Secondhand smoke is associated with 7,500 to 15,000 hospitalizations of infants and toddlers annually, and leads to 136 to 212 deaths in children 18 months of age or younger each year. Furthermore, because secondhand smoke irritates the airways of the lungs, it is a powerful trigger for children who have asthma, contributing to 8,000 to 26,000 new cases each year in children. It is also known to aggravate asthma symptoms in 400,000 to 1,000,000 children with asthma.

Children and teens of parents who smoke not only develop more frequent respiratory infections, but have more difficulty recovering from them. Secondhand smoke is also known to be associated with middle ear infection, pneumonia and bronchitis in children.

Teenage smoking is a major health concern in our nation. It is not uncommon that teenagers of parents who smoke become smokers themselves. Teens are not only unaware of how addictive smoking is, but they can easily become addicted in a short period of time.

Adults

Secondhand smoke is a major respiratory irritant; it can both cause and worsen respiratory conditions, including COPD. Adults with COPD are particularly at risk when exposed to secondhand smoke, often developing a worsening of COPD symptoms, including increased shortness of breath, cough and mucus production. Moreover, secondhand smoke acts as a major trigger for asthma: just the odor of smoke on clothing or skin is enough to trigger asthma symptoms.

Declared by the EPA as a human lung carcinogen, secondhand smoke is responsible for approximately 3,400 lung cancer deaths annually in American nonsmokers. It also causes between 22,700 to 69,600 deaths in the United States from heart disease each year, and although further studies are needed to confirm this link, it has been linked to stroke and hardening of the arteries.

How to Prevent Exposure to Secondhand Smoke

It is extremely important if you have any type of respiratory condition, including asthma and COPD, that you not only quit smoking, but avoid secondhand smoke as well. The following steps can be taken in an effort to prevent exposure:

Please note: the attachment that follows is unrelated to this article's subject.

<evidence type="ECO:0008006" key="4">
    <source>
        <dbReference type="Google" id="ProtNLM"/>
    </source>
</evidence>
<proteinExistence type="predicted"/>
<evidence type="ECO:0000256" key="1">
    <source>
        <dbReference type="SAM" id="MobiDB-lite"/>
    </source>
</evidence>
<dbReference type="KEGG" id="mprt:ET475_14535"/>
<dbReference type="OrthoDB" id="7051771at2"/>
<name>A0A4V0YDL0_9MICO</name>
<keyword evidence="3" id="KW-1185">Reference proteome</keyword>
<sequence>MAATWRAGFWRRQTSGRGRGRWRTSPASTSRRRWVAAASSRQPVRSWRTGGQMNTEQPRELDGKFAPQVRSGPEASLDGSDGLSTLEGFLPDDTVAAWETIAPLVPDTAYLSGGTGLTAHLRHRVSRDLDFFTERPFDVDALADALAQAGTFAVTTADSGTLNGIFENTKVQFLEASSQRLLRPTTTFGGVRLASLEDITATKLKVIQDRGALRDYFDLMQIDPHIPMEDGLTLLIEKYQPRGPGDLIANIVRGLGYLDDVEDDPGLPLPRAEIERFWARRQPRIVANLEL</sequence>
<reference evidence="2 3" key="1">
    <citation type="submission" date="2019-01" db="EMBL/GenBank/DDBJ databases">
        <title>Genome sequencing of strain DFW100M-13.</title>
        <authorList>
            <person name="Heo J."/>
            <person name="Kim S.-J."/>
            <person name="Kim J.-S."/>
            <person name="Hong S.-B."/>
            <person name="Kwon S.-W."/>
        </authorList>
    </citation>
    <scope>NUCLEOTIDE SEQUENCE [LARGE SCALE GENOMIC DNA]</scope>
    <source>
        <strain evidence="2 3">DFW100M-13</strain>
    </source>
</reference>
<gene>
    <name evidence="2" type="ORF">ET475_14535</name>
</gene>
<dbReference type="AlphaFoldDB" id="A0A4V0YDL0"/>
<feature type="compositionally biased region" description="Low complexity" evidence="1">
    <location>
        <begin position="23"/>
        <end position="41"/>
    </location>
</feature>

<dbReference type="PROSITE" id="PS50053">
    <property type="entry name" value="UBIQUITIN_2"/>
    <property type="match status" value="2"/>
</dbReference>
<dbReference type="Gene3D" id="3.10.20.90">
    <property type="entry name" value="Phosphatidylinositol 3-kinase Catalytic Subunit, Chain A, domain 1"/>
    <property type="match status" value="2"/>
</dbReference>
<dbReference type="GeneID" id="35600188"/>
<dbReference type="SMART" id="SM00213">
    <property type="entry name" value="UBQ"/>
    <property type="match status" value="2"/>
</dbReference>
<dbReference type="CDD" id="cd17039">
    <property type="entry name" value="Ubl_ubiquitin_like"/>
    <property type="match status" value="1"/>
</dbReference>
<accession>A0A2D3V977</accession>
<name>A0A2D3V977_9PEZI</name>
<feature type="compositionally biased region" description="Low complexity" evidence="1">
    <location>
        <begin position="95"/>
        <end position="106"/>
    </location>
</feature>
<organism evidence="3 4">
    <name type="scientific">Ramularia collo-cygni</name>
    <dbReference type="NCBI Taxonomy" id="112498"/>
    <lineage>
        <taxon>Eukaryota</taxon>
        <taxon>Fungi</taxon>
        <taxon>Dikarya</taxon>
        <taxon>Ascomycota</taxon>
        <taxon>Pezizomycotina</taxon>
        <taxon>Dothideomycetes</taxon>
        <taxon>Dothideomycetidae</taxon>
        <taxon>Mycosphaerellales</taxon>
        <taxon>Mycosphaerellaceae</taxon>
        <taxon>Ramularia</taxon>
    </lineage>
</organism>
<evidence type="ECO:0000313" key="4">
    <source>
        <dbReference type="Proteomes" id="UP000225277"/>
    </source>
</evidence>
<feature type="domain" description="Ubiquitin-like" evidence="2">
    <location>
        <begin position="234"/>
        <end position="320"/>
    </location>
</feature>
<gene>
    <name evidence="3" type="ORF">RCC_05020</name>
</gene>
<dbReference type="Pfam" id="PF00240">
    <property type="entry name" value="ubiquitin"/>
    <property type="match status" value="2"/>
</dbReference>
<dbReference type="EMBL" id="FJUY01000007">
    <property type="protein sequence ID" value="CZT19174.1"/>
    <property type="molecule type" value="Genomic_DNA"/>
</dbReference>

• Never allow anyone to smoke inside your home, office or car.
  • Explain your “smoke-free home” policy to everyone who visits. People who really care about you will respect and support your house rules.
  • Discourage smoking behavior in your home by removing all ashtrays.
  • Advise guests and family members, if they must, to smoke outside, away from open windows or doors.
  • Do not frequent places where people are smoking. If you must be in an area where public smoking is taking place, sit or stand in a well-ventilated, non-smoking section of that area.
  • If family members smoke, suggest that they quit.
  • If you or a loved one is having difficulty quitting, talk to your doctor or nurse about getting help. Nicotine replacement therapy and other medications are available and can increase your chances of successfully quitting.
  • Join, or suggest your loved one join, a stop smoking support group. The About.com Quit Smoking Forum is a great place to start.

Although smoke-free ordinances exist in many cities across the country, more needs to be done to protect the health of all people, especially children. Continuing education in our schools and in the workplace can help shed light on this sensitive subject. Every individual is entitled to breathe clean, fresh air, free from the harmful effects of secondhand smoke.

For tips on how to quit smoking, be sure to read the following:

Sources:

American Lung Association Secondhand Smoke Fact Sheet. Updated 2013.

National Jewish Medical and Research Center, 2008. http://www.nationaljewish.org/disease-info/wellness/smoking/secondhand.aspx